5 Best Batteries for Your RV
RV batteries are expensive, so don't blow it when it comes to choosing your next set. Learn all about the five best batteries for your RV.
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Batteries are essential to any RV power system, and the batteries you choose can make all the difference when it comes to enjoying your RV lifestyle. Wondering if a lithium battery is better than lead acid? Is the higher price of an AGM (absorbed glass mat) battery really worth it? How much battery capacity is enough? Click below to get the answers you need and specific buying recommendations.
Reliable, Mid-Size AGM Battery
This classic Weize 12V 100Ah deep cycle AGM RV battery offers two things you should know about. First, it’s a “deep cycle” design. That’s key for any RV battery you’re considering. Regular automotive batteries fail quickly and become useless if you discharge them more than a little before recharging again. Deep cycle batteries, by contrast, can be regularly discharged down to 50 percent of their total capacity and still keep recharging properly for years. AGM is the second thing that makes this battery a great RV choice. The letters stand for “absorbed glass mat,” meaning these lead acid batteries contain no liquid acid that can spill if tipped. This is a good battery at an economical price.
Large, Brand-Name Gel Cell Battery
At 200 amp-hour (Ah), this Renogy 12V 200Ah deep cycle gel battery is one of the larger RV batteries, made by one of the recognized leaders in solar energy and off-grid power systems. This sealed battery has an excellent track record with RVs, off-grid energy applications and marine use. With a rated life of 750 cycles when discharged down to no more than 50 percent of total capacity, you can expect 10-plus years of service from this battery. Gel cell-type batteries like this one are best at delivering relatively low current levels, but for long periods of time. Gel cells do require a special battery charger for full working life.
Reliable, Mid-Size Gel Cell Battery
Gel cell-type batteries like this one are made by many companies, and this Weize 12V 100Ah deep cycle gel battery has a long track record of success. Just like the AGM-type batteries, gel cells won’t spill if tipped. All else being equal, a gel-type battery should last longer than a traditional lead acid battery or AGM, although in all cases operating temperature affects battery life a lot. An RV battery operating at no more than 68 degrees F/20 degrees C can last for 10 to 20 years. That same battery operating at 104 degrees F/40 degrees C will only last two to five years before it’s garbage. At 100 amp-hours (Ah), this battery is about as small as you’d want to consider for an RV. Assuming a maximum 50 percent discharge level, this battery can power six 100-watt light bulbs for an hour before recharging. How do you know when you’re at the magic 50 percent maximum? When a 12-volt battery actually reads 12.0 volts, you’ve discharged it as much as you can without reducing its working life.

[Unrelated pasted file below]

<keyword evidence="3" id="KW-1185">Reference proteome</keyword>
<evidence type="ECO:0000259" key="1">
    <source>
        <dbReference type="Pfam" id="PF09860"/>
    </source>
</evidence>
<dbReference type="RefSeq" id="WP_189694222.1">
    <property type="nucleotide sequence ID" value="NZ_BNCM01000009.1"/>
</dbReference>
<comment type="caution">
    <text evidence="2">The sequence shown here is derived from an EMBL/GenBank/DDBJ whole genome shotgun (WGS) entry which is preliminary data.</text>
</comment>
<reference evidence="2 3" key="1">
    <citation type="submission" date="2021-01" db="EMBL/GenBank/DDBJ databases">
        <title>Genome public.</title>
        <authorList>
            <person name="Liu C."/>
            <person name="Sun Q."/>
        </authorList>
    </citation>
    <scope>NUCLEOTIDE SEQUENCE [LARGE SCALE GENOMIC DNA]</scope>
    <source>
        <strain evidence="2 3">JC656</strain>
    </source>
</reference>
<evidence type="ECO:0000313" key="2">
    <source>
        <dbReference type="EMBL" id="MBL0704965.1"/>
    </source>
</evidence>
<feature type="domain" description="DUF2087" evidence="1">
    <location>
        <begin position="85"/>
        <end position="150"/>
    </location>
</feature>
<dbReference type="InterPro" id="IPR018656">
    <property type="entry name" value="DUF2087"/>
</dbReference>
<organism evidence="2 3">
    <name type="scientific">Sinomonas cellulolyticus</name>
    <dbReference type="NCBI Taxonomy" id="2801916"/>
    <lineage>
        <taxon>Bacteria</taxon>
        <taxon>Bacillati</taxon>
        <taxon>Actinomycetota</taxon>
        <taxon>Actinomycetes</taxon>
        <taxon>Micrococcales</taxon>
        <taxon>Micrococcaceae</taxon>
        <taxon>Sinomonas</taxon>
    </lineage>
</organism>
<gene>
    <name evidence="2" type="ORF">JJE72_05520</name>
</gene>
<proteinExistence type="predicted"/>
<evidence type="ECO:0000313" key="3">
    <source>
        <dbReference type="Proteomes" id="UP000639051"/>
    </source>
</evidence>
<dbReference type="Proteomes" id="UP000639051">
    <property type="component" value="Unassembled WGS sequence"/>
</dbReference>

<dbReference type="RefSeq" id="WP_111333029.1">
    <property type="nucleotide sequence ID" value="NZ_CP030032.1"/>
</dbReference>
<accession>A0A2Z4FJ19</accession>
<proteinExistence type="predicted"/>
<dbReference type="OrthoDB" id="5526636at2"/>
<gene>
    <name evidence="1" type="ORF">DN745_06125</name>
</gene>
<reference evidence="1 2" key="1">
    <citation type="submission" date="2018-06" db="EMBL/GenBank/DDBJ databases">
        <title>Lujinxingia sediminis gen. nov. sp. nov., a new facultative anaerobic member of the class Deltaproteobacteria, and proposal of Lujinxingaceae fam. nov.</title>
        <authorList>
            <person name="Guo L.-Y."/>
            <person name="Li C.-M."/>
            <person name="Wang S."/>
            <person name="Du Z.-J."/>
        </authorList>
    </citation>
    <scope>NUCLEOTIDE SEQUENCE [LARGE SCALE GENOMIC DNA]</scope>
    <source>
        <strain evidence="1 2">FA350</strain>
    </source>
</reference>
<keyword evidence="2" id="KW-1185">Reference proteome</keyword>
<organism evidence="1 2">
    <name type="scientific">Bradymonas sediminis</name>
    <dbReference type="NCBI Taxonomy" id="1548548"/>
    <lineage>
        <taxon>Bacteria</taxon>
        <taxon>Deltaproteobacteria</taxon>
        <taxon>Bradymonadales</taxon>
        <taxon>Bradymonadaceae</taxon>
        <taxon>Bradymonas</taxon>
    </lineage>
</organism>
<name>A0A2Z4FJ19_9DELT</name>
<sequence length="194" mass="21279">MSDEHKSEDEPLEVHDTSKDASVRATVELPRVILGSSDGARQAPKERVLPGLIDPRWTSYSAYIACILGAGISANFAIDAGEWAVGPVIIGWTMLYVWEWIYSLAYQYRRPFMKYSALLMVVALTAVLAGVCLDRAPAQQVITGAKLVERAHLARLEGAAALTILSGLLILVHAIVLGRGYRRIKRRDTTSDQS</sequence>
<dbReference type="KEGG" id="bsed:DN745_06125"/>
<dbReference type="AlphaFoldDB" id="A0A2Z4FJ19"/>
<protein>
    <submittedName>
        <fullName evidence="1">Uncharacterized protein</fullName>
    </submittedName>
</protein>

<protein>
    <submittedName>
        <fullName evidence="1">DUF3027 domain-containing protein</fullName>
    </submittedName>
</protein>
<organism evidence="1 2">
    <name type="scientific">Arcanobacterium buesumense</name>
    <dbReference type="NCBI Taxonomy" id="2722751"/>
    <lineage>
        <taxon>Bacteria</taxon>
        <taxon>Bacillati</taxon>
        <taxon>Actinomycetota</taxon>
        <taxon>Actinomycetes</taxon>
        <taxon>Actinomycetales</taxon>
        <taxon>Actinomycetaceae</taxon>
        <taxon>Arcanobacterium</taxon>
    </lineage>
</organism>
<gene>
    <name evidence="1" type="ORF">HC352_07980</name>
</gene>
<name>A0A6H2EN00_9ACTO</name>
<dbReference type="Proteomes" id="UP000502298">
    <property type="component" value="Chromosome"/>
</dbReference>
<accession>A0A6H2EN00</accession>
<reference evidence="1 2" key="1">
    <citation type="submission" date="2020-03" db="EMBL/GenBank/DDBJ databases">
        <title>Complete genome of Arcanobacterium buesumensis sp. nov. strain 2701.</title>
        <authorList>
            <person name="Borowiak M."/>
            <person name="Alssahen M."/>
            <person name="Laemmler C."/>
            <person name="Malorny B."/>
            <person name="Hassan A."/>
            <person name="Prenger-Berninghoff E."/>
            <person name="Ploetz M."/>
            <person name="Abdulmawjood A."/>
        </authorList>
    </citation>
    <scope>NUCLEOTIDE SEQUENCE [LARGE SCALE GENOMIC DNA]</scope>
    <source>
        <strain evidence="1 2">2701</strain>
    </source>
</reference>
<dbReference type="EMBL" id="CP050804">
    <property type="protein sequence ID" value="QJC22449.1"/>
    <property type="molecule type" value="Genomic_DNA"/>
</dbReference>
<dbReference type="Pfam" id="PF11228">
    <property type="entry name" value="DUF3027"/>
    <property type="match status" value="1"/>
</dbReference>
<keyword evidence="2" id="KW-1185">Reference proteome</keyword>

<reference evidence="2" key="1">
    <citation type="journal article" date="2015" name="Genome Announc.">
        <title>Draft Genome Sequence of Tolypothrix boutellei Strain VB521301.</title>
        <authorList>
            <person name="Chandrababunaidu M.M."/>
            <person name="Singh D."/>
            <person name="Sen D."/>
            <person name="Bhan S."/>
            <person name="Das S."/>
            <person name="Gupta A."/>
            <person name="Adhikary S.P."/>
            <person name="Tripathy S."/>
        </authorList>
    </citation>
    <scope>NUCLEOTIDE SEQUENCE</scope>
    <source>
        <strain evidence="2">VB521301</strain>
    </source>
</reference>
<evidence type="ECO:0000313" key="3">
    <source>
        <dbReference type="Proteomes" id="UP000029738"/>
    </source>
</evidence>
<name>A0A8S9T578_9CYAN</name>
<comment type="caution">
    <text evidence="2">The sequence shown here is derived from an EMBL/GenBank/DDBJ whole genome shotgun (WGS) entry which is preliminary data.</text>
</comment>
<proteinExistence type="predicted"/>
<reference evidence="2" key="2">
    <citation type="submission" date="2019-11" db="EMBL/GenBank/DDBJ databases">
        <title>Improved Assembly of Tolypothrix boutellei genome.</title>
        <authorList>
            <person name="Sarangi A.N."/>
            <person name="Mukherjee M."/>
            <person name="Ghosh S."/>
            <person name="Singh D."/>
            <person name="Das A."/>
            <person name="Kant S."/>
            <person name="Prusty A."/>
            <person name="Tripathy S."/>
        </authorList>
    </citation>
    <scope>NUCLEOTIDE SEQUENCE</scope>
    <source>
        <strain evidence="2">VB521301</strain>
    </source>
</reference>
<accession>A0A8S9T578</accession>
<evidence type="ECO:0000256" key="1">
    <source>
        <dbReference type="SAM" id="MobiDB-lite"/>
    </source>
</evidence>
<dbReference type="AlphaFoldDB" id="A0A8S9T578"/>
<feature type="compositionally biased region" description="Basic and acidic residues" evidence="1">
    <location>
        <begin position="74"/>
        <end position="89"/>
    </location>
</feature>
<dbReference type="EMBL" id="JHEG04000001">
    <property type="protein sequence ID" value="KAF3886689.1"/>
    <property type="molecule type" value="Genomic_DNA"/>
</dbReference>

Big, High-End Flooded Cell Battery
When it comes to deep cycle batteries, you get the most storage capacity for your dollar from lead acid batteries like this Trojan 12V 175Ah J185E-AC deep cycle flooded lead acid battery. Trojan is one of the most respected names in off-grid energy technology, so you’ll get great value from this tried-and-true battery. More accurately called a “flooded” lead acid design, this Trojan is like the battery in your car. Liquid acid surrounds lead plates that work together to store electricity. Batteries like this can spill, but not easily. There are a handful of fancier battery technologies, but good old lead acid still delivers the best bang for the buck.
Small, Economical AGM Battery
Don’t let the small size of this Powermall 12V 75Ah Deep Cycle AGM battery fool you. Based on cost per amp-hour of energy storage capacity, plus an impressive track record of reliability in the field, this is a great value RV battery. Sure, 75 amp-hours isn’t that much storage capacity. But batteries like this can be wired together in parallel to deliver the same 12 volts with as many amp-hours as you need. Connect the positive terminals of two or more batteries together, do the same with the negative terminals, and the amp-hour rating of the group is the sum of each battery. Two batteries deliver 150 Ah; three batteries, 225 Ah.